Harold E.'s Videos

by Harold E. Rose, Jr.
This exercise demands complete integration of your entire neuromuscular system. You must stabilize your scapula (shoulder blade) and lift out of the glenohumeral joint - GHJ (shoulder joint). You will develop complete awareness and mobilization the entire lateral chain.

The supporting hand is usually placed directly under the GHJ but I am placing it at a 90 degree angle in relation to the spine.

by Harold E. Rose, Jr.
In society today, many people sit at their jobs or hunch over during there time at work. This leads to the weekening of the muscles involved with moving and stabilizing the scapulas. This exercise helps to educate the mucsles that elevate the scapulas (shoulder blades), inwardly rotate the scapulas, retract the scapulas and depress the scapulas,
by Harold E. Rose, Jr.
This variation on 'Vajrasana' (the kneeling pose) is good for people who are experiencing knee (joint) problems. Please proceed carefully with this exercise. Initially, do it only for a few minutes and gently work up to around 10 minutes. If you are doing this subsequent to any knee operation, please consult with your physian or your therapist.
by Harold E. Rose, Jr.
This exercise is great for educating the proper shoulder blade placement onto the back of the rib cage and maintaining good scapulothoracic rhythm. It also assists in keeping the chest musculature from becoming dominant, especially if you sit all day.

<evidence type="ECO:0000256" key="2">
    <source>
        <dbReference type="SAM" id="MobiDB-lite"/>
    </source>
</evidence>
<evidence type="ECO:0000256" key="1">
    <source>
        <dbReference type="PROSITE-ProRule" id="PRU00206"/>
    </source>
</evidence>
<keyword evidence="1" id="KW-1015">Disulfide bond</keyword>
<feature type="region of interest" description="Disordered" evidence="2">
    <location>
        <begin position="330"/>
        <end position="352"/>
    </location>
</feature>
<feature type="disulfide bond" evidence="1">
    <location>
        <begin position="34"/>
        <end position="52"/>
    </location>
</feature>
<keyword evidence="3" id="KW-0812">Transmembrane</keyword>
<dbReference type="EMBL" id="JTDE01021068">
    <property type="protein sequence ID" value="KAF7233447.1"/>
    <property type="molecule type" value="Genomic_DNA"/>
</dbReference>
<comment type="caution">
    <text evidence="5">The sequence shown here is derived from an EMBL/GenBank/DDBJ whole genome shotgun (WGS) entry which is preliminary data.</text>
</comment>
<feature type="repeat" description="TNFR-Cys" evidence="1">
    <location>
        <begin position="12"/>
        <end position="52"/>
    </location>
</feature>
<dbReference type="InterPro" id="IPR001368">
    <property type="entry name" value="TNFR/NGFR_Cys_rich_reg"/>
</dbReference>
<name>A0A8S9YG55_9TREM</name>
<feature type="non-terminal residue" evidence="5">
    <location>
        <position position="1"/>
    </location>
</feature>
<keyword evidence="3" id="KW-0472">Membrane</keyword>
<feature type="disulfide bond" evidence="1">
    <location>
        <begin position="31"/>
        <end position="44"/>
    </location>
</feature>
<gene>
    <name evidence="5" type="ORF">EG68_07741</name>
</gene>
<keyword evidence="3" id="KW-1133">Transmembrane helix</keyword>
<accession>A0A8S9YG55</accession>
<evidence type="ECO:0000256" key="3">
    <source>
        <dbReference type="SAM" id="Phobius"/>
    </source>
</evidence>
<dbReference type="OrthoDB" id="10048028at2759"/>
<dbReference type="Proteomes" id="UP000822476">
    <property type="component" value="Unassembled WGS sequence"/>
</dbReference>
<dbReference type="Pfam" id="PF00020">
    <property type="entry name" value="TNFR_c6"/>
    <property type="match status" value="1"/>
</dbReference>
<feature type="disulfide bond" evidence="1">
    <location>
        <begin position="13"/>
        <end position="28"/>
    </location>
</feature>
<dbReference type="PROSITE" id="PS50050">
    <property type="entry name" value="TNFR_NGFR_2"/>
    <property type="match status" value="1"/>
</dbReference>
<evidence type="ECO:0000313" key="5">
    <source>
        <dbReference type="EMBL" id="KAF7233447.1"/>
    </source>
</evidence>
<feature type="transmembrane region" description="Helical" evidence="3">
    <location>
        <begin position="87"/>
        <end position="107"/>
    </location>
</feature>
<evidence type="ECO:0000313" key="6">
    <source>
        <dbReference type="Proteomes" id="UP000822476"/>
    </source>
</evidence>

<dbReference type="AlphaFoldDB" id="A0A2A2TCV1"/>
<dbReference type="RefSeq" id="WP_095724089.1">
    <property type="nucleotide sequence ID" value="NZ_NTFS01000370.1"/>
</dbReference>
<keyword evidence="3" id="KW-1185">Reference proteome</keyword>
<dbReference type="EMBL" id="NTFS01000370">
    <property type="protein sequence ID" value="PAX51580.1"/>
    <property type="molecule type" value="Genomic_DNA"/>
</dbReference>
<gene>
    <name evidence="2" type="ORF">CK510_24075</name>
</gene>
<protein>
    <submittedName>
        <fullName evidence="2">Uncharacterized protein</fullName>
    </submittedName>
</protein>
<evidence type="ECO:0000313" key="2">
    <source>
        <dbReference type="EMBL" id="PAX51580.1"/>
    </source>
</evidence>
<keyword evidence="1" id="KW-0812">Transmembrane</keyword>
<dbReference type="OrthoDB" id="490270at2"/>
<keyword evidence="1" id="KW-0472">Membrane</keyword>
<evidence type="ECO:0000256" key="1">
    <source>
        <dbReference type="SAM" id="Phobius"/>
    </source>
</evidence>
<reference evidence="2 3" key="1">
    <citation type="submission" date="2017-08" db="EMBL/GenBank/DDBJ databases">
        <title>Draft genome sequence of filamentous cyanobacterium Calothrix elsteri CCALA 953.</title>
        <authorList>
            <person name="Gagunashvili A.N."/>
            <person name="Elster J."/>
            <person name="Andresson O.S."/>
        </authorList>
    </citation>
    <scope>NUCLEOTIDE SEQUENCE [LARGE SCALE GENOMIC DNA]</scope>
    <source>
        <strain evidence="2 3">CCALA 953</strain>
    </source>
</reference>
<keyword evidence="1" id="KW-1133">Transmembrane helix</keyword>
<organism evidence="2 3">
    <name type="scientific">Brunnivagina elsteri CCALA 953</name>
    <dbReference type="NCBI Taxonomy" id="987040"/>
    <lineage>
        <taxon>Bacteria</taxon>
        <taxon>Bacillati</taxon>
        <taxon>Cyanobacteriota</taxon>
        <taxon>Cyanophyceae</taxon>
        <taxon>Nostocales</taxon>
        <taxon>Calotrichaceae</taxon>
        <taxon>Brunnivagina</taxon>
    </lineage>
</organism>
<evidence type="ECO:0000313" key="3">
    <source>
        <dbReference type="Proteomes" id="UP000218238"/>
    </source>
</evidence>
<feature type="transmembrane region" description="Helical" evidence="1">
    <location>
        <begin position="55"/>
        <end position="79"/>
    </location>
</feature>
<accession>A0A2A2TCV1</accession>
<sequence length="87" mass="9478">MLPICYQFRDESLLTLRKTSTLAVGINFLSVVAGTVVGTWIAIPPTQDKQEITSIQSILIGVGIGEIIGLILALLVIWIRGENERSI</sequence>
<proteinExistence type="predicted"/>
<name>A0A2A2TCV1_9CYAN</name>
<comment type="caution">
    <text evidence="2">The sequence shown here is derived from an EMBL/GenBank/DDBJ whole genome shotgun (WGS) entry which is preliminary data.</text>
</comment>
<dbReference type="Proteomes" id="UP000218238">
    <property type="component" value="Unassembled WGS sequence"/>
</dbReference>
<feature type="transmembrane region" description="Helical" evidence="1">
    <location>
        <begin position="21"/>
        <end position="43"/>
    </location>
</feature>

by Harold E. Rose, Jr.
This movement is initiated from the hip as the shoulders are (depressed and retracted through the scapula) grounded into the mat. The erector spinae and transversospinalis muscle groups are of particular importance here. The former groups are a major factor in spinal extension. The latter groups are interconnected to each individual vertebrae. This allows them to mobilize each vertebrae independently of the others. The Hamstrings are the prime movers for this action.
by Harold E. Rose, Jr.
Developing core stability as relates to functional movement execution. you will need a bath towel and an appropriately weight book (a small paperback will do as you begin this drill). This drill is meant to be a supplementary drill. Although one's power in technique may be adequate, there is still the question of core stability. This drill will help in the development of that stability.
by Harold E. Rose, Jr.
Developing core stability as relates to functional movement execution. you will need a bath towel and an appropriately weight book (a small paperback will do as you begin this drill). This drill is meant to be a supplementary drill. Although one's power in technique may be adequate, there is still the question of core stability. This drill will help in the development of that stability.
by Harold E. Rose, Jr.
This exercise is good for establishing core stabilization and balance. The hip-knee-ankle on the left side of the body and the hip-knee-ankle on the right side of the body are addressed independent of each other. Imbalances are equalized because the body is trained to be unilaterally stable. Many activities engender developing the strength and functionality of on side of the body over the other. The body should be bilaterally even. By equalizing left/right imbalances, the body can continue to be active.